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A Reviewer is Bored

A Star is Born Starring the Beautiful People At the Allston Cinema

By Mike Kendall

THE BEAUTIFUL PEOPLE are useless but always around. Promoters place plastic images throughout the media, tantalizing Mary Q. Housewife with visions of grandeur. Mary Q., with her rollers and middle-aged paunch, joins with the rest of her family in supporting the beautiful people by buying their records, watching their shows and imitating their styles.

Worst of all, Mary Q.'s family knows how styrofoam those personalities are, but it clings to its dreams, writing its favorite stars letters and reading gossipy fan magazines. In the method of check-out counter journalism, a star having dinner with anyone translates into an affair, and jaded, empty personalities are promoted into "great stars." Everyone knows what the beautiful people really are, but who would have thought that beautiful people would make a serious, but inevitably shallow film about beautiful, shallow people?

In A Star is Born Barbra Streisand has her usual role of the nice Jewish singer (this time named Esther Hoffman, not Fanny Brice) who falls in love with a rogue. Kris Kristofferson's beard takes the place of Omar Sharif's moustache. Tony Orlando even has a small part, but this time, he did not bring Dawn or Gerald Ford with him. Kris plays John Norman Howard, a raunchy, alcoholic rock musician on the way down. Kris wants to go back to the ranch and leave the pressured world of tours, promotions and shows but with Esther's career rising, he is forced to stay in that world, where the marriage falls apart.

John destroys himself through self-indulgence: drugs, liquor and thrill-seeking stunts. As he vainly struggles to find himself and happiness with Esther, the audience knows doom is inevitable. John goes from riding a motorcycle on stage to shooting at helicopters, all to find what a poor, prairie boy thinks is happiness. Esther manages to get him away from the drugs for a while but he dies like James Dean, in a rolled-over sports car on a lonely highway.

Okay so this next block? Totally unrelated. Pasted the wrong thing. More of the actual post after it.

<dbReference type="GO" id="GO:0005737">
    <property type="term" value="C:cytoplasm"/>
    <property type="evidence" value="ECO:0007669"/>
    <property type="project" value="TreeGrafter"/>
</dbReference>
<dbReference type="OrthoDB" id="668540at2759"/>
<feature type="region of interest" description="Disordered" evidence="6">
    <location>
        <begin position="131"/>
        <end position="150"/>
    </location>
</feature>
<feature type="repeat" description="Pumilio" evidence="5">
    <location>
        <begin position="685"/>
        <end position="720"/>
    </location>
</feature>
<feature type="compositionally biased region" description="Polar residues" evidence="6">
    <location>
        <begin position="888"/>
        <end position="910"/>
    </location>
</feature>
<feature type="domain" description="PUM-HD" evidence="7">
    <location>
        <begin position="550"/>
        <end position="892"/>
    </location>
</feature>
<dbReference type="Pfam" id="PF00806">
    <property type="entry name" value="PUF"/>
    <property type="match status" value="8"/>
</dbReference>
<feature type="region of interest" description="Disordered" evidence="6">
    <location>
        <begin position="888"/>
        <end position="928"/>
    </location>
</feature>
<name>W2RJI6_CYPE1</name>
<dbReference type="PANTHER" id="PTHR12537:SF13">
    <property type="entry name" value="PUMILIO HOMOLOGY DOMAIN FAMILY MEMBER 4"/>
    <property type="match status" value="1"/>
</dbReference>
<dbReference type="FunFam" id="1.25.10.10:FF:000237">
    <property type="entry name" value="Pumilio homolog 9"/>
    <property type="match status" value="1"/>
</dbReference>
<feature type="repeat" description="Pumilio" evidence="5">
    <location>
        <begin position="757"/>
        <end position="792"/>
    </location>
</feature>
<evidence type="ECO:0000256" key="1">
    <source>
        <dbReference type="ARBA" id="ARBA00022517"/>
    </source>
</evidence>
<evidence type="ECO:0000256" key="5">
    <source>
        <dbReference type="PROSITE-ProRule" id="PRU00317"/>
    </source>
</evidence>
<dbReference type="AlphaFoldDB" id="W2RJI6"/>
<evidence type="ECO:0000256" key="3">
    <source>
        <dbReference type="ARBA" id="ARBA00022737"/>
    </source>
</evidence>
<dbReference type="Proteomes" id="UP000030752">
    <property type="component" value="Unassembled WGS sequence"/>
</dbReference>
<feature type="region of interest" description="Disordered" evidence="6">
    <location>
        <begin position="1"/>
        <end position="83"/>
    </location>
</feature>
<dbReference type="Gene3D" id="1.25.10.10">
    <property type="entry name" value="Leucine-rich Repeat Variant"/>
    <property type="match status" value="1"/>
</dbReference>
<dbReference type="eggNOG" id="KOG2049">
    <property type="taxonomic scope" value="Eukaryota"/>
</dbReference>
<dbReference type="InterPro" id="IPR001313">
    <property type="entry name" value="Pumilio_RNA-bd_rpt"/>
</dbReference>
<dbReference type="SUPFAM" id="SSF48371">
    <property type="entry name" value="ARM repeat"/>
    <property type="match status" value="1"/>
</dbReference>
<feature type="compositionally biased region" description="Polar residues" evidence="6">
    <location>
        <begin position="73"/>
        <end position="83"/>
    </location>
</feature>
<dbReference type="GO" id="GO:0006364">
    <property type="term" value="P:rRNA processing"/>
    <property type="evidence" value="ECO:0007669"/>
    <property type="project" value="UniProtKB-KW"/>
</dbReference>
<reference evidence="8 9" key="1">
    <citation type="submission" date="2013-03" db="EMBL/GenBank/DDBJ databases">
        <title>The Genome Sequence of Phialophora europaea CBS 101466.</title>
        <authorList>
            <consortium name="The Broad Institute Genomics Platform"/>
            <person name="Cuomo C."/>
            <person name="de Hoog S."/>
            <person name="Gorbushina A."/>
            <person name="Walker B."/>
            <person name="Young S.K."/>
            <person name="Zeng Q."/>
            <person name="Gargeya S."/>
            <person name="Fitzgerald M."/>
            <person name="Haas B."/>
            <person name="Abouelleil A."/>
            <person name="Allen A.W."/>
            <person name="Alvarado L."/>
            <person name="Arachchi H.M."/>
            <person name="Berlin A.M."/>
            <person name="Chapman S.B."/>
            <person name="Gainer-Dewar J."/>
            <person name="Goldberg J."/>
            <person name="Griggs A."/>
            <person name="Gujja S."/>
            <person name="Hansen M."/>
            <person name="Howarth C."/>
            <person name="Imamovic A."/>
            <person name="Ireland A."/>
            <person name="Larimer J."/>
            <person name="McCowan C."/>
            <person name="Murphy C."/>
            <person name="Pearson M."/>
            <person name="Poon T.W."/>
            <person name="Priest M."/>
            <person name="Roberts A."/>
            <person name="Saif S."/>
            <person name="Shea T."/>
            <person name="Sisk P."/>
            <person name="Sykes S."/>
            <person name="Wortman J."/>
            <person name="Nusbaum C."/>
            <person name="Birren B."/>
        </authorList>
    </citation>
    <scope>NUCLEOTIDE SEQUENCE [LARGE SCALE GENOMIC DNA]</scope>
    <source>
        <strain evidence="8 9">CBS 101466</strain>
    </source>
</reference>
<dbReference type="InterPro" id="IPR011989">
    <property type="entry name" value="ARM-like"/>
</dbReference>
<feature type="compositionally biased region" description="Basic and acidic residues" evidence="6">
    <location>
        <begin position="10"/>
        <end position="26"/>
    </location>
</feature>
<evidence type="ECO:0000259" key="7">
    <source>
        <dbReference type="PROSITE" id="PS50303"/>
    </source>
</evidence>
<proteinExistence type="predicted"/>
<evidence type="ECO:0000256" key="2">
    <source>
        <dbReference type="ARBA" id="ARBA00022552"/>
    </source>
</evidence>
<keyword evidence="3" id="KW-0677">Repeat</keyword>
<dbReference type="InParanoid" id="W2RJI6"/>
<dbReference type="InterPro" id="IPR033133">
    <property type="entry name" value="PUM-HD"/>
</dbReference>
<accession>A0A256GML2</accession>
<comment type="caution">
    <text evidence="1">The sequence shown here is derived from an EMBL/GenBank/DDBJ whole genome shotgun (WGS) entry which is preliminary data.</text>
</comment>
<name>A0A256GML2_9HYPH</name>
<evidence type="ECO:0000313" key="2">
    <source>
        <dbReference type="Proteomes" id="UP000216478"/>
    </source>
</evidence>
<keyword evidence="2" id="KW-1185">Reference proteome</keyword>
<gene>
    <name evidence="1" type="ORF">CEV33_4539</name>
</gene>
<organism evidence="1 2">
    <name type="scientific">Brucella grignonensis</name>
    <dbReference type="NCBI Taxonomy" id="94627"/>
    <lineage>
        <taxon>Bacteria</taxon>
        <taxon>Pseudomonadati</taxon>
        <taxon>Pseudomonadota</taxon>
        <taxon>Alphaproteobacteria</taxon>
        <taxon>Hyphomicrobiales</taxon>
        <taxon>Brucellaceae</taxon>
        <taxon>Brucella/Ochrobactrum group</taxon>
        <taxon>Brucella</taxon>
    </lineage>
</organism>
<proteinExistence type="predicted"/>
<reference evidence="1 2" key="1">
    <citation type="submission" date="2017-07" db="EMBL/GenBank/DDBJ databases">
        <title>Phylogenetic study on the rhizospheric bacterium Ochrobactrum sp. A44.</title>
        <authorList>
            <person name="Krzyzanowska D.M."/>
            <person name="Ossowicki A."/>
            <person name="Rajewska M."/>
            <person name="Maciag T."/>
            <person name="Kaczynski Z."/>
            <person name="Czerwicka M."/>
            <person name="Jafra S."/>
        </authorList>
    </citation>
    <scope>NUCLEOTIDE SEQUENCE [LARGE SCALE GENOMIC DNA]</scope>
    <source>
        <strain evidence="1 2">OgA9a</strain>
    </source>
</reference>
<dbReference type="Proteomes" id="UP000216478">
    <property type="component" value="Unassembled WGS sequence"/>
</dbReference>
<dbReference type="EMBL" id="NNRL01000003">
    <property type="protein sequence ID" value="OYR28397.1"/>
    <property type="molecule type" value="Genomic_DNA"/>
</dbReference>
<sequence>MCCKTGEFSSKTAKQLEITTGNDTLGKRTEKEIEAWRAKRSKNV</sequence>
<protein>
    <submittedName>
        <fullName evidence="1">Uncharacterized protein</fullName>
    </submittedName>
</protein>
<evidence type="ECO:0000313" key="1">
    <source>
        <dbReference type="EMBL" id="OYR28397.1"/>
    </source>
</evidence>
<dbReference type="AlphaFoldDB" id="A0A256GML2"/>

After a drunken John gives a concert, he grumbles to his manager, "That was shit." He could have been talking about the movie. What good can be said about a script in which Esther says, "If you die, I'll kill you"? John promises not to die, but when, at the end he does, Esther cries and screams "You lied."

A Star is Born shows the beautiful people in rare form. Not once during the film does either star have a shirt buttoned above the navel. The clothes are mostly of satin, sequins and silk. Such affectations suggest a hairdresser's touch. In fact, Jon Peters, Streisand's hairdresser and husband, produced the film--and her permanent looks great.

The film's offensiveness is heightened by the character of those involved. Barb, Jon and Kris have earned the love of millions of Americans through their regular appearances in the "People" sections of Time and Newsweek, as well as in more prurient publications. People Magazine has featured all of them. In one issue, Kristofferson, a former Rhodes Scholar and Army Captain, confessed that just as in the movie, the pressure of show business drove him to drugs and drink. But he says that with the help of his good woman, he has kicked it all and there will be no car crashes. Kristofferson also posed in Playboy with Sarah Miles, and they looked beautiful. Of all the celebrities in A Star is Born, however, Kristofferson does have one redeeming value--he despises Jon and Barb. Even so, nothing can rescue this beauty parlor epic.

People will continue to flock to the shows of the beautiful people and buy the products they endorse. There is little a reviewer can do. As one character in the film announced to a concert crowd angered at John's failure to show up: "We don't want to keep repeating this, but there are too many of you assholes out there."

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